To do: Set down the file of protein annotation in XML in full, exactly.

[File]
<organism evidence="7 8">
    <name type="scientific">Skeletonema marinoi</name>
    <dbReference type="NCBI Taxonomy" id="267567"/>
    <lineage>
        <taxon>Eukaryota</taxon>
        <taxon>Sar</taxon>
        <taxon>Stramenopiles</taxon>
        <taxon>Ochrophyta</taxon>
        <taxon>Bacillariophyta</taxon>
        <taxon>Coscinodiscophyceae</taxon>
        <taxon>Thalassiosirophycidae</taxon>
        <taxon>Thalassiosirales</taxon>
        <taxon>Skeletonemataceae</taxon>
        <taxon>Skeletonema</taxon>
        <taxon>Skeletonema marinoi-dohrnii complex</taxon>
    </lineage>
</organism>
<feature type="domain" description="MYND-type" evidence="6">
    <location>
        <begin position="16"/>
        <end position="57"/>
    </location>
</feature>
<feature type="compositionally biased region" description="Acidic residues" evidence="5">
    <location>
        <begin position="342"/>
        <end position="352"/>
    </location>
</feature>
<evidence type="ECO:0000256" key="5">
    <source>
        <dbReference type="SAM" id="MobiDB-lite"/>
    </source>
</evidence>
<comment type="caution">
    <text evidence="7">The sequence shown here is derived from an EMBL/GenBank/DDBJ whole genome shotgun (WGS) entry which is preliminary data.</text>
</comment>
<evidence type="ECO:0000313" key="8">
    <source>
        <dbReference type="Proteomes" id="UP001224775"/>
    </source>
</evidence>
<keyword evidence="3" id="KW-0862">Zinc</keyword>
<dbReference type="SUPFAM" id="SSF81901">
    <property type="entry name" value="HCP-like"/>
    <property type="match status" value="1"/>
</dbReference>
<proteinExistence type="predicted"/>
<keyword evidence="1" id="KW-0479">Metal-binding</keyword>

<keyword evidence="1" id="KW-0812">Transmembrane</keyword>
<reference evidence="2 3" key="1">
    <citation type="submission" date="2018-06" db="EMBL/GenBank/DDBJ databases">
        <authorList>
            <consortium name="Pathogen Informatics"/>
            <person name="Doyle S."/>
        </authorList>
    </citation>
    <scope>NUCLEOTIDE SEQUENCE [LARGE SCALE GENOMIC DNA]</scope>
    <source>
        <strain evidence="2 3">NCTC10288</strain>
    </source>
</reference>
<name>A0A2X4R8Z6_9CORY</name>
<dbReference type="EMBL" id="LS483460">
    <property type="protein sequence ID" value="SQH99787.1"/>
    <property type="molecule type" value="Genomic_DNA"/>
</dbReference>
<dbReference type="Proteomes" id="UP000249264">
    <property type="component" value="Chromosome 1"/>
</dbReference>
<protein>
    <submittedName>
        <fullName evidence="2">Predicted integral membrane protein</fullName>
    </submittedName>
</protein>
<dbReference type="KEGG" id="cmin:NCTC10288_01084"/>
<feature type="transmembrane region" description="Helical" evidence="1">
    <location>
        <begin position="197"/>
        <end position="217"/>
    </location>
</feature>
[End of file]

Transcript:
<organism evidence="7 8">
    <name type="scientific">Skeletonema marinoi</name>
    <dbReference type="NCBI Taxonomy" id="267567"/>
    <lineage>
        <taxon>Eukaryota</taxon>
        <taxon>Sar</taxon>
        <taxon>Stramenopiles</taxon>
        <taxon>Ochrophyta</taxon>
        <taxon>Bacillariophyta</taxon>
        <taxon>Coscinodiscophyceae</taxon>
        <taxon>Thalassiosirophycidae</taxon>
        <taxon>Thalassiosirales</taxon>
        <taxon>Skeletonemataceae</taxon>
        <taxon>Skeletonema</taxon>
        <taxon>Skeletonema marinoi-dohrnii complex</taxon>
    </lineage>
</organism>
<feature type="domain" description="MYND-type" evidence="6">
    <location>
        <begin position="16"/>
        <end position="57"/>
    </location>
</feature>
<feature type="compositionally biased region" description="Acidic residues" evidence="5">
    <location>
        <begin position="342"/>
        <end position="352"/>
    </location>
</feature>
<evidence type="ECO:0000256" key="5">
    <source>
        <dbReference type="SAM" id="MobiDB-lite"/>
    </source>
</evidence>
<comment type="caution">
    <text evidence="7">The sequence shown here is derived from an EMBL/GenBank/DDBJ whole genome shotgun (WGS) entry which is preliminary data.</text>
</comment>
<evidence type="ECO:0000313" key="8">
    <source>
        <dbReference type="Proteomes" id="UP001224775"/>
    </source>
</evidence>
<keyword evidence="3" id="KW-0862">Zinc</keyword>
<dbReference type="SUPFAM" id="SSF81901">
    <property type="entry name" value="HCP-like"/>
    <property type="match status" value="1"/>
</dbReference>
<proteinExistence type="predicted"/>
<keyword evidence="1" id="KW-0479">Metal-binding</keyword>

<keyword evidence="1" id="KW-0812">Transmembrane</keyword>
<reference evidence="2 3" key="1">
    <citation type="submission" date="2018-06" db="EMBL/GenBank/DDBJ databases">
        <authorList>
            <consortium name="Pathogen Informatics"/>
            <person name="Doyle S."/>
        </authorList>
    </citation>
    <scope>NUCLEOTIDE SEQUENCE [LARGE SCALE GENOMIC DNA]</scope>
    <source>
        <strain evidence="2 3">NCTC10288</strain>
    </source>
</reference>
<name>A0A2X4R8Z6_9CORY</name>
<dbReference type="EMBL" id="LS483460">
    <property type="protein sequence ID" value="SQH99787.1"/>
    <property type="molecule type" value="Genomic_DNA"/>
</dbReference>
<dbReference type="Proteomes" id="UP000249264">
    <property type="component" value="Chromosome 1"/>
</dbReference>
<protein>
    <submittedName>
        <fullName evidence="2">Predicted integral membrane protein</fullName>
    </submittedName>
</protein>
<dbReference type="KEGG" id="cmin:NCTC10288_01084"/>
<feature type="transmembrane region" description="Helical" evidence="1">
    <location>
        <begin position="197"/>
        <end position="217"/>
    </location>
</feature>